Unless you purposely, and you shouldn't unless you really need the range, overrode the 90% and pushed to to 100%...

    So what I am getting at is 94% charged may actually be 94% of the 10% less of 90kw....the the figures stack up to just under 2kw's of your figures.

    90kw - (90kw /11) = 81.8kw x 94% = 76.89kw

    76.89kw - 65.3kw used = 11.59kw at end of the day
     
  7. Blue heaven

    Blue heaven Member

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    image.jpg
     
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  8. RichardMcN

    RichardMcN Member

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    Thanks Blue.

    Looks very well measured and thought out. Where does it come from? I could only find it here, but I'm sure that is not the source.

    The 5.1 kWh "zero mile" protection is really interesting.
     
  9. Keiron

    Keiron Member

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    Hi Richard
    My realworld rule of thumb. Take the Kwhr reading as you unplug from the charger and take 90% of the reading- that'll be very close to the realworld useage down to zero.
     
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  10. David99

    David99 Active Member

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    I know this nice looking graphic shows up a lot, but it is NOT accurate. We have evidence that the total battery capacity of an 85 battery is not 85 kWh. It is only around 79ish. It is based on people who took apart a Tesla 85 battery and tested the cells exactly.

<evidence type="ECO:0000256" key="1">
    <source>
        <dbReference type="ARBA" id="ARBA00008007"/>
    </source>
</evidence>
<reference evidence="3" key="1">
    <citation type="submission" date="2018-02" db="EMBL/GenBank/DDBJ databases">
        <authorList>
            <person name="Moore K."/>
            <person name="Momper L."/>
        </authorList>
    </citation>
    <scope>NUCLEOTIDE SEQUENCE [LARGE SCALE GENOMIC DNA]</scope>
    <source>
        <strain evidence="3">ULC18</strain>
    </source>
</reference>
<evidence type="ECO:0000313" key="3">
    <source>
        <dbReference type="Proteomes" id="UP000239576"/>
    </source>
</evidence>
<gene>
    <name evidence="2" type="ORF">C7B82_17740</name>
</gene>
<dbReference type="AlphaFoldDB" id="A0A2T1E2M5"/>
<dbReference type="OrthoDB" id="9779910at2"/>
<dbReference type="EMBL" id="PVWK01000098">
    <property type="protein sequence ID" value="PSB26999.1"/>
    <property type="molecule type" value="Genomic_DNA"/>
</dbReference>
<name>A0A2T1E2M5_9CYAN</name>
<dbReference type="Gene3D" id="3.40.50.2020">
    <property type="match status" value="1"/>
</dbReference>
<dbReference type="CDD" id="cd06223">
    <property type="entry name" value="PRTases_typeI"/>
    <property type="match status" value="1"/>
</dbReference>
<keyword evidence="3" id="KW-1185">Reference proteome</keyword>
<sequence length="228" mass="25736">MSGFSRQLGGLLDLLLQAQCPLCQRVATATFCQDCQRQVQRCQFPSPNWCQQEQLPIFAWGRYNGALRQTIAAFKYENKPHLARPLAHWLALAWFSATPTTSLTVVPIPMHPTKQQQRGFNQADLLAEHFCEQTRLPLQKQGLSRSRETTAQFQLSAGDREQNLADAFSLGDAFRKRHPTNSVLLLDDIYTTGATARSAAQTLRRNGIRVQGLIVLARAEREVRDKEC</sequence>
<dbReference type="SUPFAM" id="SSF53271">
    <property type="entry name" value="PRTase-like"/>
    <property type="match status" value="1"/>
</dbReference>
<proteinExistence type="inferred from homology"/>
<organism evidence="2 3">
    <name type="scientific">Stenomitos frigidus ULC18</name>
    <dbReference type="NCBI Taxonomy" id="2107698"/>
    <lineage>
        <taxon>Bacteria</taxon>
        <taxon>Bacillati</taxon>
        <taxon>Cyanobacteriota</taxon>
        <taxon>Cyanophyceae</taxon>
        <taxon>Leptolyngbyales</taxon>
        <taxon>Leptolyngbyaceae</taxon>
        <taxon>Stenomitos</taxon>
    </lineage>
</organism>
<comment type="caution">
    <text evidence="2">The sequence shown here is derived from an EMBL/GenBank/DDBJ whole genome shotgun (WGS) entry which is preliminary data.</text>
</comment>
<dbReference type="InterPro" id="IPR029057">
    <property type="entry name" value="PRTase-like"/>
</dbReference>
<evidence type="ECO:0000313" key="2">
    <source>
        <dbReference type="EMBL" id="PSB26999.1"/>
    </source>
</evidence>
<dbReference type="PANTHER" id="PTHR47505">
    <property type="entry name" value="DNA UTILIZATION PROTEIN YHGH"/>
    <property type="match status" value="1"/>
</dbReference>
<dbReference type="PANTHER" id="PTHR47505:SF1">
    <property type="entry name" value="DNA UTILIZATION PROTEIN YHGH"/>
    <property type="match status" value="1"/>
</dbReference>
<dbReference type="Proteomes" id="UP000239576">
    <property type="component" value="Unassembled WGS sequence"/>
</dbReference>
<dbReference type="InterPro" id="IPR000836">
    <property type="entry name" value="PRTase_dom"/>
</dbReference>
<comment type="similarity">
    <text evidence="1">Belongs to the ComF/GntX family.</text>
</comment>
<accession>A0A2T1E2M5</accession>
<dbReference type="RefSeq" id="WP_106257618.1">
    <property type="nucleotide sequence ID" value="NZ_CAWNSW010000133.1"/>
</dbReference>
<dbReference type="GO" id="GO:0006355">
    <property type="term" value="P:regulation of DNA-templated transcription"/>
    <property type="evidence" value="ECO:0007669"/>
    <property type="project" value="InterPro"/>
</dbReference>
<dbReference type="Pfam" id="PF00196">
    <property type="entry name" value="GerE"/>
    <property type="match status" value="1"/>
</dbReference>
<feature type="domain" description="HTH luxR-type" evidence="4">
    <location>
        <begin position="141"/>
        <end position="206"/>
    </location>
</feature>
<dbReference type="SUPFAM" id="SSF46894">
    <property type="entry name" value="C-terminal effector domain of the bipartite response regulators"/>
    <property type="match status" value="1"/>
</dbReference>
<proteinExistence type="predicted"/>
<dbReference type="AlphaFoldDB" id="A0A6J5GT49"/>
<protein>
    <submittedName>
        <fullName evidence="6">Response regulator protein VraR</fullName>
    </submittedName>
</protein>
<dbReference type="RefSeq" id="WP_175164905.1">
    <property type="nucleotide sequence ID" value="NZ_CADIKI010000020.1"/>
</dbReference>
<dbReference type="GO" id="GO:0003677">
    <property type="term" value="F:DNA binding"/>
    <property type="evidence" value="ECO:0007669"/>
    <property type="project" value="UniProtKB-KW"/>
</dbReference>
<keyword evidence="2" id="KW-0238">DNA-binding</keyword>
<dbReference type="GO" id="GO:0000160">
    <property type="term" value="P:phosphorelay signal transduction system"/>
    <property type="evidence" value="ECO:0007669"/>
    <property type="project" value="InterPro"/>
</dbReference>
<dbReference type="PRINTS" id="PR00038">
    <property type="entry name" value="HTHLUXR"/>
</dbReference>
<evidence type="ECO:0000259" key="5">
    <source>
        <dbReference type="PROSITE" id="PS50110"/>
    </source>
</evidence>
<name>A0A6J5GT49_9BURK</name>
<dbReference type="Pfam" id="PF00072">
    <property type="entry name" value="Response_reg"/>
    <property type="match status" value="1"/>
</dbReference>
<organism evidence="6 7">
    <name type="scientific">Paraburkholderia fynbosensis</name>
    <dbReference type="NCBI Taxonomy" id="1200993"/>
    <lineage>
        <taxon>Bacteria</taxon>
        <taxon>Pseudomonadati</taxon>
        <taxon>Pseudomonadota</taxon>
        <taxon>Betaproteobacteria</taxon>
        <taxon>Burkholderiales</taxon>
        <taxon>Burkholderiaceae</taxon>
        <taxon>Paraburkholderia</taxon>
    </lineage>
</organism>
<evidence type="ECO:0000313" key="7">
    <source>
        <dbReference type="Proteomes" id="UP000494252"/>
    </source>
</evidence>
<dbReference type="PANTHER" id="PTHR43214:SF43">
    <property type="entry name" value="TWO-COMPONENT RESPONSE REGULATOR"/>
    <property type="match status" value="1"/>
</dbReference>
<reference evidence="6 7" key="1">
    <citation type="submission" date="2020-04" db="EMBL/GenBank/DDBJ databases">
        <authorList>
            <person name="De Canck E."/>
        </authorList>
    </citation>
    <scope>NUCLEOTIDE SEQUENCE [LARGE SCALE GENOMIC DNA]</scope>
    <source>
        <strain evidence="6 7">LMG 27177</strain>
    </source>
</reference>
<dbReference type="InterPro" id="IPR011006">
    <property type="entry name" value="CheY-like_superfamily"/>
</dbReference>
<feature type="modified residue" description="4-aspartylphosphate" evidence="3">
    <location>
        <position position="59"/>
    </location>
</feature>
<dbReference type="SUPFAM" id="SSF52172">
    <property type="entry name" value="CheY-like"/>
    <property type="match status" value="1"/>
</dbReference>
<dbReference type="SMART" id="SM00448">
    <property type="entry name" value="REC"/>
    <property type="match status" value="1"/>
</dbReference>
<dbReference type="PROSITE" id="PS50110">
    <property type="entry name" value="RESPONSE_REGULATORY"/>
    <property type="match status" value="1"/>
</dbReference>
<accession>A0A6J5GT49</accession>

Whoever made this graphic made up numbers, but they are not correct.
     
  11. rowdy

    rowdy Member

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    From the battery teardowns & CAN bus logging threads you end up with roughly the following usable energy after accounting for the bricking buffer (4kWh in most models)

    60 (58kWh)
    70 (67kWh)
    75 (71kWh)
    85 (77kWh)
    90 (82kWh)

    In general it's best to look at the range ratings (EPA/NEDC) when comparing the models. The 60, 70, & 75 models are slightly more efficient due to less weight (14 battery modules instead of 16).
     
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  12. rowdy

    rowdy Member

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    #12 rowdy, Jul 8, 2016
    Last edited: Jul 8, 2016
    I should add a lot of the confusion comes from the initial naming of 60 & 85. The 60 had 5376 cells and the 85 had 7104 cells.

    (5376/7104) != (60/85)

    They should have named them 60 and 80 but I guess marketing wanted there to appear to be a bigger difference between them.

    These days the only difference between the lower spec'd battery and the higher one is 14 modules instead of 16. So you can just work out the difference by using the ratio 14/16 = 87.5%.

    i.e. a 75D has 87.5% of the battery of a 90D.
     
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  13. lennier

    lennier Member

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    My calculations based on a year of driving and observing charge percentages etc is that a 60kWh has about 55kWh usable. Ie every 10% is 5.5kWh and when charged to 100% you have 55kWh to expend before it will show 0%.

    This is for the original 60 of course, the new one being a 75kWh pack with software limitation and so presumably has a full 60kWh available to use.